I’ve done my best to avoid all the reviews and brouhaha around The Goldfinch justifiable though it is – it’s been a decade since The Little Friend and two since The Secret History had us all entranced – but I wanted to come to it fresh. As a result I missed the Kirsty Wark interview, falling into the trap of expecting it to be on iPlayer, so I’m grateful to Lizzi at These Little Words for pointing those of us who missed out towards this short clip – who would have guessed that the notoriously reclusive Donna Tartt writes in the New York Library?
This is a difficult review to write – so much to say about such a huge and accomplished novel but so much to give away that you need to discover for yourself. I gather reviewers have fallen into love it or hate it territory with The Goldfinch so just to say from the start, I’m in the former. It begins with a bang – quite literally – as a bomb goes off in the middle of an art exhibition. Suspended from school, thirteen-year-old Theo Decker is there with his mother, on his way to the gift shop to buy her some cards his eye caught by a glimpse of a young red-headed girl when the explosion hits. In the ensuing confusion, Theo comforts what he thinks is the girl’s grandfather, clearly dying, who gives him a signet ring and points him towards a painting imploring Theo to save it. Traumatised, longing desperately for his mother, Theo is taken in by the wealthy family of his one-time best friend. So begins a life of dislocation, yearning and loss.
Theo tells his own story, drawing us into the worlds he barely seems to inhabit himself – the claustrophobic privilege of the Barbours, the racketiness of two years in Las Vegas with his father where he meets the amoral Boris already ducking and diving at fifteen, the all-embracing cultivated warmth of Hobie’s home to which the signet ring leads him – the one constant being Fabritius’ exquisite painting, gorgeous in its simplicity, always under wraps. Tartt’s gloriously ambitious novel is studded with memorable Dickensian characters – the avuncular Hobie takes in orphaned Theo and teaches him a trade; Boris is the ultimate survivor, able to navigate his way around the seamier side of the world; the Barbours are quintessential New York old money, and dysfunctional with it. It’s a novel of great complexity: a thriller, a love story, a coming-of-age tale, a philosophical treatise and an erudite history of art, all wrapped up in a rattling good yarn. Best advice is to read it, not to be put off by its length – just sink in to it and enjoy.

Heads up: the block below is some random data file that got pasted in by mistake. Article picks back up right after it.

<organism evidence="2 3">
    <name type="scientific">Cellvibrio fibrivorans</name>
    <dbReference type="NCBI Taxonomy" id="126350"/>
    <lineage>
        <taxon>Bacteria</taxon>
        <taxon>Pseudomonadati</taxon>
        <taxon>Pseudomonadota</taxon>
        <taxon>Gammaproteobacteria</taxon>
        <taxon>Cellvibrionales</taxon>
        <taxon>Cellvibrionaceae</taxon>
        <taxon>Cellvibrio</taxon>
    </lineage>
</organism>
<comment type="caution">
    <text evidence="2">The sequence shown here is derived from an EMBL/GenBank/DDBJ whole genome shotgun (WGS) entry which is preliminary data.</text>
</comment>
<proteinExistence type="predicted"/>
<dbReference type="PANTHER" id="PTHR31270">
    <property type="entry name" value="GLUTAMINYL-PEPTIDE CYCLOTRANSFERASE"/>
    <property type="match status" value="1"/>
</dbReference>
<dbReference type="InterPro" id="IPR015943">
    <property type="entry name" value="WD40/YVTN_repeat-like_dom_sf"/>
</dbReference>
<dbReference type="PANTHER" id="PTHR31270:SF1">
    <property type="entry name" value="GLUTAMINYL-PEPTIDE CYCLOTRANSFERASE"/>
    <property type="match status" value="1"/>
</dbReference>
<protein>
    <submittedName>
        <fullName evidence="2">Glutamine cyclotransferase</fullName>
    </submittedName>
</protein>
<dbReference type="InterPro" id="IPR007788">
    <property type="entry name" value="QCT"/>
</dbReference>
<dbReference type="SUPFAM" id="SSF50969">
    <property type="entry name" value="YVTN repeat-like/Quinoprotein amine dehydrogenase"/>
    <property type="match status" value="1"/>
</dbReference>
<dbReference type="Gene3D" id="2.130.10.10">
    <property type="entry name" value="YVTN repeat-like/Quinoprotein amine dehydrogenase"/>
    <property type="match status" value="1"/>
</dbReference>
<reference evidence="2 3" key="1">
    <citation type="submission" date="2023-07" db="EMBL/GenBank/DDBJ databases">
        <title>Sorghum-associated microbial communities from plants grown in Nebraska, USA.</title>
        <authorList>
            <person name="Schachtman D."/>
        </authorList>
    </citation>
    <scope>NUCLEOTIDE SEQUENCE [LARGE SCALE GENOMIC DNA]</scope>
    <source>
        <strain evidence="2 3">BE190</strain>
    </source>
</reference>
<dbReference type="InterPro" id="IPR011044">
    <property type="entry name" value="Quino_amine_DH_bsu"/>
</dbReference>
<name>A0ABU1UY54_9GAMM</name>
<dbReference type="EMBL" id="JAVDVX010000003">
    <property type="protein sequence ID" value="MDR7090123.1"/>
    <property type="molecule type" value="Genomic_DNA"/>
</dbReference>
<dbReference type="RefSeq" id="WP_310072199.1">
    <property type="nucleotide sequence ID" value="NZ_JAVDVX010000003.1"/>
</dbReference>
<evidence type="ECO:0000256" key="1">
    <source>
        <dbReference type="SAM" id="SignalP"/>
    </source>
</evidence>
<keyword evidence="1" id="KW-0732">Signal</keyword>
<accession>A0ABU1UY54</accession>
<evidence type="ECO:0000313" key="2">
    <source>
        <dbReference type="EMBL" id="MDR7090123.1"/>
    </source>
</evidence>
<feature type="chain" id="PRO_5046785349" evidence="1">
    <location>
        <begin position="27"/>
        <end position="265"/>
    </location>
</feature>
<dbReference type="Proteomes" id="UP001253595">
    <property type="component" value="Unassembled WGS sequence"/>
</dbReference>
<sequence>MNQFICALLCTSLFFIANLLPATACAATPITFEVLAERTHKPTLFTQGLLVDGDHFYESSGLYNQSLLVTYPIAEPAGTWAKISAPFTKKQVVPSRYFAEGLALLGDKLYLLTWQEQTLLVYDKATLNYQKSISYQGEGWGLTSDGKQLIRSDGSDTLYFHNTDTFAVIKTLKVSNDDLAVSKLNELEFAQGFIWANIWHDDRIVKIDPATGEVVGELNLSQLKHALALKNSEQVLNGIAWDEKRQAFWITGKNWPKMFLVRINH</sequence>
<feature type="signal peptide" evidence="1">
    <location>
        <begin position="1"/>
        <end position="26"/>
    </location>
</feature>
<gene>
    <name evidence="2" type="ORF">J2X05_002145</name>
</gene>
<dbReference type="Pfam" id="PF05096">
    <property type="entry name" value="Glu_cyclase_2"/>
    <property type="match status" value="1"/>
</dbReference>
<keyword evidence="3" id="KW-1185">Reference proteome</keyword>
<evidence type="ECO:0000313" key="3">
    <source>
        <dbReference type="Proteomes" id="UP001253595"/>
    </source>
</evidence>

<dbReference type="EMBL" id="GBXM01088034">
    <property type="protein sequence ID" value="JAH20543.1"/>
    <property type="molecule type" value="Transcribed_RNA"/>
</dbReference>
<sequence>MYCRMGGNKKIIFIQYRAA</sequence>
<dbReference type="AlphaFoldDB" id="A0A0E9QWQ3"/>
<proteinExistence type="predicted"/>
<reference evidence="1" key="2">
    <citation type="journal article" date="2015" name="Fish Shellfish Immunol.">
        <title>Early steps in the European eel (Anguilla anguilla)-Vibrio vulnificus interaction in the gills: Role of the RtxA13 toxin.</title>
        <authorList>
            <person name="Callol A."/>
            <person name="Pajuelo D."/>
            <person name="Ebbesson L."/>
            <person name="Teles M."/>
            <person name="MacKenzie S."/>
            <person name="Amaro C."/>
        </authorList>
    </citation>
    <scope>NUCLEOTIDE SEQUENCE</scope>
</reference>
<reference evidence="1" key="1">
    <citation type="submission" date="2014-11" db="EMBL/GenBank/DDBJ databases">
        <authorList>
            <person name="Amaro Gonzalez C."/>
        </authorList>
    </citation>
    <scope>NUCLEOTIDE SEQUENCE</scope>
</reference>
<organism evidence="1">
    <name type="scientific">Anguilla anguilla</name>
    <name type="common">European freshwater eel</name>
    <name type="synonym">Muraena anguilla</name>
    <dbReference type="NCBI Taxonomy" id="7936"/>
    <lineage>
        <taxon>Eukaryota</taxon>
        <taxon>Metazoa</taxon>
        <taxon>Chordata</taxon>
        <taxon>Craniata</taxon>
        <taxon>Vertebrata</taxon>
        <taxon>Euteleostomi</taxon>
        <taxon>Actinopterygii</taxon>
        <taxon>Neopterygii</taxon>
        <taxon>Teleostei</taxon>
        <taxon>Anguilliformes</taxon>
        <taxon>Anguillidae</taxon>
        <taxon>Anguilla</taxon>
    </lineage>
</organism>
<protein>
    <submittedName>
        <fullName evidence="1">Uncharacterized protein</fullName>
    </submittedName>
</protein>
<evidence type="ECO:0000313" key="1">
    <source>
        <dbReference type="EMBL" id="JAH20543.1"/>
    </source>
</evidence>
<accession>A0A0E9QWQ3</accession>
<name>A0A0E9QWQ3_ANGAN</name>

I was fascinated to hear that Tartt threw away eight months of writing and wondered at which point she’d done it. I do have a theory – anyone else who’s read it have one?